Trigeminal Neuralgia

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Trigeminal neuralgia (TN), also called tic douloureux, is a chronic pain condition that affects the trigeminal nerve. This nerve is responsible for sensation in the face, including the mouth.

TN causes episodes of sudden extreme electric shock-like, shooting, stabbing or sharp pain in the face. There are two types of TN. In Type 1 TN, the pain is typically felt on one side of the face, usually the right. These intense flashes of pain can be triggered by a light touch, such as when washing the face or shaving, when brushing teeth, eating, drinking, talking, or being exposed to cold air. In general, the pain lasts from less than a second up to several minutes. Sometimes, people have multiple episodes of pain that can last up to one hour.

People with Type 2 TN have constant aching, burning, and stabbing pain that is usually less severe than Type 1 TN. People can experience both types of pain at the same time.

While some TN sufferers have continuous pain, most people experience a pattern of pain that worsens and then stops for some time. Pain-free periods can last months or years. However, TN attacks often worsen over time, with fewer and shorter pain-free periods before they recur. Because pain can occur in the upper or lower jaw, people may go to the dentist thinking they have a dental issue. Although the pain from TN is not life threatening, it is very severe and can be both physically and mentally disabling.

TN occurs most often in people over age 50, but it can occur at any age, and is more common in women.

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Trigeminal neuralgia may be caused by a blood vessel (artery or vein) pressing on the trigeminal nerve. This pressure causes the protective coating around the nerve—the myelin sheath—to wear away or become damaged. As a result, the nerve does not work as it should.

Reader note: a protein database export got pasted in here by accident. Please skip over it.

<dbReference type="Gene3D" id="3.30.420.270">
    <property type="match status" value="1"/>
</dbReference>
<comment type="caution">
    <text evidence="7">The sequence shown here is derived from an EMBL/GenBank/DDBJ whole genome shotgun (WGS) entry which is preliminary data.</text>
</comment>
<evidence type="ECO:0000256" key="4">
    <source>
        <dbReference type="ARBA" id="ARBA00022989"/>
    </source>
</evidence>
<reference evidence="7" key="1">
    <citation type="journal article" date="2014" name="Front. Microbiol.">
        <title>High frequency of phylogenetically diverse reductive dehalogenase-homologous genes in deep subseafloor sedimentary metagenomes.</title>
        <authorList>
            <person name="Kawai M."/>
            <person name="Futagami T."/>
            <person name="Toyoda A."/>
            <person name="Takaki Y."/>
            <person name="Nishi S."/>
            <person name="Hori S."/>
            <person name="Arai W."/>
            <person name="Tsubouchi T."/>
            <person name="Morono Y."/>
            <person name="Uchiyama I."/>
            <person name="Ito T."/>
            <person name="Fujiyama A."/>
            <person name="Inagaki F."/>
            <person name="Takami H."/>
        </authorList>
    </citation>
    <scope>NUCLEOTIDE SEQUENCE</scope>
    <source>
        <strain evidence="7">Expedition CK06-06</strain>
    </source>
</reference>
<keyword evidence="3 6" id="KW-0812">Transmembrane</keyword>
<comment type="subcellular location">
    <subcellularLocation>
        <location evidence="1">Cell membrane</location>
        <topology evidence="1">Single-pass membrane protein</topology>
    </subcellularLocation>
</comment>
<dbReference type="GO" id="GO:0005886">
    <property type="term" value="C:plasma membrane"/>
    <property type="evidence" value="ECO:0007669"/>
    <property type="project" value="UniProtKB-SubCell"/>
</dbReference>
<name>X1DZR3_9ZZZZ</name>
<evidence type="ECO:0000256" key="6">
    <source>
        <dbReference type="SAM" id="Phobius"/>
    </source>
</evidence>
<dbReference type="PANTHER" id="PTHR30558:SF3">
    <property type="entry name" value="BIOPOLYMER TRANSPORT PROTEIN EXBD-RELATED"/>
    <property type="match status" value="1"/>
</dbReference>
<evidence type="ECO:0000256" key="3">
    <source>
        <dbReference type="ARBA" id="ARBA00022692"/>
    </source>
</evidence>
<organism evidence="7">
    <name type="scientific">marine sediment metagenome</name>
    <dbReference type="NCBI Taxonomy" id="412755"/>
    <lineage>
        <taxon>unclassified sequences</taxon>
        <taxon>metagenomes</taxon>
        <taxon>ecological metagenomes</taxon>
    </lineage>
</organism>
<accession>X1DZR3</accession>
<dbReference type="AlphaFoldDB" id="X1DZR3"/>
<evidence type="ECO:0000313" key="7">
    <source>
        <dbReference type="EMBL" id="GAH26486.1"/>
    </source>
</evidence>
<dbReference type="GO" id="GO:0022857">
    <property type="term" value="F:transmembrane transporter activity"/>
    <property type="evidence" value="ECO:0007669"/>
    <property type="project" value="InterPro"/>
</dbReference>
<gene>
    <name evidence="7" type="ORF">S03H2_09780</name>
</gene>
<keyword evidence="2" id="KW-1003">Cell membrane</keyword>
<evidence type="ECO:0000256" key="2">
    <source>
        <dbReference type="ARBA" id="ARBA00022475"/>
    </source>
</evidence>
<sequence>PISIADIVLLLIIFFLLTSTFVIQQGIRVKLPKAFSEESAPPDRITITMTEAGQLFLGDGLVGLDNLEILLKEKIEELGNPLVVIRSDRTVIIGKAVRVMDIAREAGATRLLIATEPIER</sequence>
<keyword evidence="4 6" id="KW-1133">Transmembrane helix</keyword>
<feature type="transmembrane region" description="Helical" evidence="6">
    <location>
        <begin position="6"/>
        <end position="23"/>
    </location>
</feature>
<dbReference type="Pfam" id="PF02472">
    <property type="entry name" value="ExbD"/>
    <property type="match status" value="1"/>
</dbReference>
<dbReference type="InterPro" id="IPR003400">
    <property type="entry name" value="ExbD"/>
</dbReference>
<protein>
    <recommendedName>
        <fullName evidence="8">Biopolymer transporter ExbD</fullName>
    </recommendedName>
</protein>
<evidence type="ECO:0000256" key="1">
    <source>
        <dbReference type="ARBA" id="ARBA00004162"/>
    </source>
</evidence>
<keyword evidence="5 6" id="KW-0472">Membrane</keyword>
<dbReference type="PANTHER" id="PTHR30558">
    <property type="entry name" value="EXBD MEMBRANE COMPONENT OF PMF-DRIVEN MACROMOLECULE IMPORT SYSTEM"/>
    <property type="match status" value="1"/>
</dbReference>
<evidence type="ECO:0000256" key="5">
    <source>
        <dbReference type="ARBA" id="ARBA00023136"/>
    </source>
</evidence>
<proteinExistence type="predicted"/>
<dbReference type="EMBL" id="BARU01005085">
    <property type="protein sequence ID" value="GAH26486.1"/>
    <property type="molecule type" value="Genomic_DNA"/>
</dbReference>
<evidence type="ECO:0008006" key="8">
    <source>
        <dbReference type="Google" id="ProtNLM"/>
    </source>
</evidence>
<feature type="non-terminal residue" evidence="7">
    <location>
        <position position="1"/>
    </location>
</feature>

Trigeminal neuralgia may also occur because of other underlying diseases. When other diseases cause TN, it is called “secondary trigeminal neuralgia.” Causes of secondary trigeminal neuralgia include:

  • Multiple sclerosis, a disease of the nervous system that also damages the myelin sheath.
  • Other diseases that cause inflammation in the body.
  • A brain tumor or a tangle of abnormal veins and arteries that compresses (presses on) the trigeminal nerve.

Sometimes, however, the cause of TN is unknown.

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Symptoms of trigeminal neuralgia may differ depending on the type of TN.

Type 1 TN:

  • Intense flashes of pain set off by stimulus to the face that would normally not be painful (light touch, drinking, shaving, etc.).
  • These “pain attacks” or episodes of pain can happen several times during a day.
  • Pain-free periods that may last months or years, after which the pain might return.
  • Pain is usually located on one side of the face.

Type 2 TN:

  • Constant aching or burning pain that happens in addition to the episodes of “pain attacks.”
  • Pain may be less intense than Type 1 TN.
  • Pain in Type 2 TN is less responsive to surgical treatments.
  • Pain may not be limited to one side of the face.
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Since pain from TN may be felt in the jaw, cheeks, or mouth, many people may first visit a dentist. A dentist can examine your mouth and teeth for causes of pain. If no dental cause can be found, the dentist may suggest you visit your primary care doctor.

Your doctor will review your medical history and ask about your symptoms, including a detailed description of your pain. He or she may also do a physical examination to test if the sensation in your face and the strength of your chewing muscles are normal.

An orofacial pain specialist, who diagnoses and treats pain in the mouth and face, and/or a neurologist, a specialist in diseases of the nervous system, may also be part of your care team.